Neurolytic blocks employ injection of chemical agents such as alcohol, phenol, or glycerol to block pain messages and are most often used to treat cancer pain or to block pain in the cranial nerves (see The Nervous Systems). In some cases, a drug called guanethidine is administered intravenously in order to accomplish the block.

Surgical blocks are performed on cranial, peripheral, or sympathetic nerves. They are most often done to relieve the pain of cancer and extreme facial pain, such as that experienced with trigeminal neuralgia. There are several different types of surgical nerve blocks and they are not without problems and complications. Nerve blocks can cause muscle paralysis and, in many cases, result in at least partial numbness. For that reason, the procedure should be reserved for a select group of patients and should only be performed by skilled surgeons. Types of surgical nerve blocks include:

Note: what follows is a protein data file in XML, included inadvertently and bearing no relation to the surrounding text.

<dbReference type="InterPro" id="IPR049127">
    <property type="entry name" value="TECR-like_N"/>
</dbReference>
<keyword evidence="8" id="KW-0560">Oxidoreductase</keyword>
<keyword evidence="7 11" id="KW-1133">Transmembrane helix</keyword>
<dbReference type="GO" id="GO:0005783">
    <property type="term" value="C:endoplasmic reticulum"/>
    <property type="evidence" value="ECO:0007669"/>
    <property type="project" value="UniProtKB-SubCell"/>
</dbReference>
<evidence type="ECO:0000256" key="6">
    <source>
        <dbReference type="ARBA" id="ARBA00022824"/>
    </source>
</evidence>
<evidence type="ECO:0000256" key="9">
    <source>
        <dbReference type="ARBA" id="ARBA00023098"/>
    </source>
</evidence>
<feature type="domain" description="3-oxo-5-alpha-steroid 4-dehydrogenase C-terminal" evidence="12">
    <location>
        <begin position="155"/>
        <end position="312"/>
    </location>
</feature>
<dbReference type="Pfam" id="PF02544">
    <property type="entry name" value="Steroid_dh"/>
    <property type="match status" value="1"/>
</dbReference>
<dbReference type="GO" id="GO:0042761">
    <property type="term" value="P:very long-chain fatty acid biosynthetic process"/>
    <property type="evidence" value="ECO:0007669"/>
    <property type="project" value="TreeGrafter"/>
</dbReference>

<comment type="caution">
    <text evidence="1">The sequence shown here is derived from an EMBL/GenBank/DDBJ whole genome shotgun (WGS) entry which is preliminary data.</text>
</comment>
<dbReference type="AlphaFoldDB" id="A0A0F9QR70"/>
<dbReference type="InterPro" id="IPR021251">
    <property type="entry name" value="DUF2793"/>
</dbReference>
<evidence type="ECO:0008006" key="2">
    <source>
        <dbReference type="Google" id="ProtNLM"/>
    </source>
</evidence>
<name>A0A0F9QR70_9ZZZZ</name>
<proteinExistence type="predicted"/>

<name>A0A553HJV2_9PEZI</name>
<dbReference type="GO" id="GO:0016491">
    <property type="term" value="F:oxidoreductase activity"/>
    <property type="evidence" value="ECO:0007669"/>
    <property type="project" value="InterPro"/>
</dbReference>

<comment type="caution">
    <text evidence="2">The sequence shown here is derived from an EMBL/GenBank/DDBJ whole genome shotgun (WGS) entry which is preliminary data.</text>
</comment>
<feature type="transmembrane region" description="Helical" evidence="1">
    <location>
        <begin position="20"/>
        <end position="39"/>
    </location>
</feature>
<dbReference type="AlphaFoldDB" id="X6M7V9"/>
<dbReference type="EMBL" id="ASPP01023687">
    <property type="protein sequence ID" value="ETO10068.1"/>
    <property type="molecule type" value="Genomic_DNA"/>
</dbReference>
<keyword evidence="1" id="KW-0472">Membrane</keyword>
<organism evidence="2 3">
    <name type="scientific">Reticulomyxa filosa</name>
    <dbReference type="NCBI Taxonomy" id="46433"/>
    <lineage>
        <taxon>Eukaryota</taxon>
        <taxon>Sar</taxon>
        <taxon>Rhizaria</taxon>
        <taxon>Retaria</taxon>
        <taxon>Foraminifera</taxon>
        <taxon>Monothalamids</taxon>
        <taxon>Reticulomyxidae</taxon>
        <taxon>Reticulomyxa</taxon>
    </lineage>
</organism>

• Neurectomy (including peripheral neurectomy) in which a damaged peripheral nerve is destroyed.
  • Spinal dorsal rhizotomy in which the surgeon cuts the root or rootlets of one or more of the nerves radiating from the spine. Other rhizotomy procedures include cranial rhizotomy and trigeminal rhizotomy, performed as a treatment for extreme facial pain or for the pain of cancer.
  • Sympathectomy, also called sympathetic blockade, in which a drug or an agent such as guanethidine is used to eliminate pain in a specific area (a limb, for example). The procedure is also done for cardiac pain, vascular disease pain, the pain of reflex sympathetic dystrophy syndrome, and other conditions. The term takes its name from the sympathetic nervous system (see The Nervous Systems) and may involve, for example, cutting a nerve that controls contraction of one or more arteries.